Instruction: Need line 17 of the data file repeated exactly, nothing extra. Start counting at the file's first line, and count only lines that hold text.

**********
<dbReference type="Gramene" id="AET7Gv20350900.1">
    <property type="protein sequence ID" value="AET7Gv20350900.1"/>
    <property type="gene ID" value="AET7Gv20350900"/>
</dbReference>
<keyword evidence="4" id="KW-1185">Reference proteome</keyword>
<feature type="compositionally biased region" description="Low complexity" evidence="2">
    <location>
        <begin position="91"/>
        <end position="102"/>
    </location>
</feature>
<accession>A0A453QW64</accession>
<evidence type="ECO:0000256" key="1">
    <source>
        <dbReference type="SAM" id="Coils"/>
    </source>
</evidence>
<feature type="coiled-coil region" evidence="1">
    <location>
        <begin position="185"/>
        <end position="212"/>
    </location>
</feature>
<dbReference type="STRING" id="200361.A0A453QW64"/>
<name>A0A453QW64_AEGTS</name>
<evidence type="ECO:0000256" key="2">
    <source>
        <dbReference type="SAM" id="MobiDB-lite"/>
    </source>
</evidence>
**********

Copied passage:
</evidence>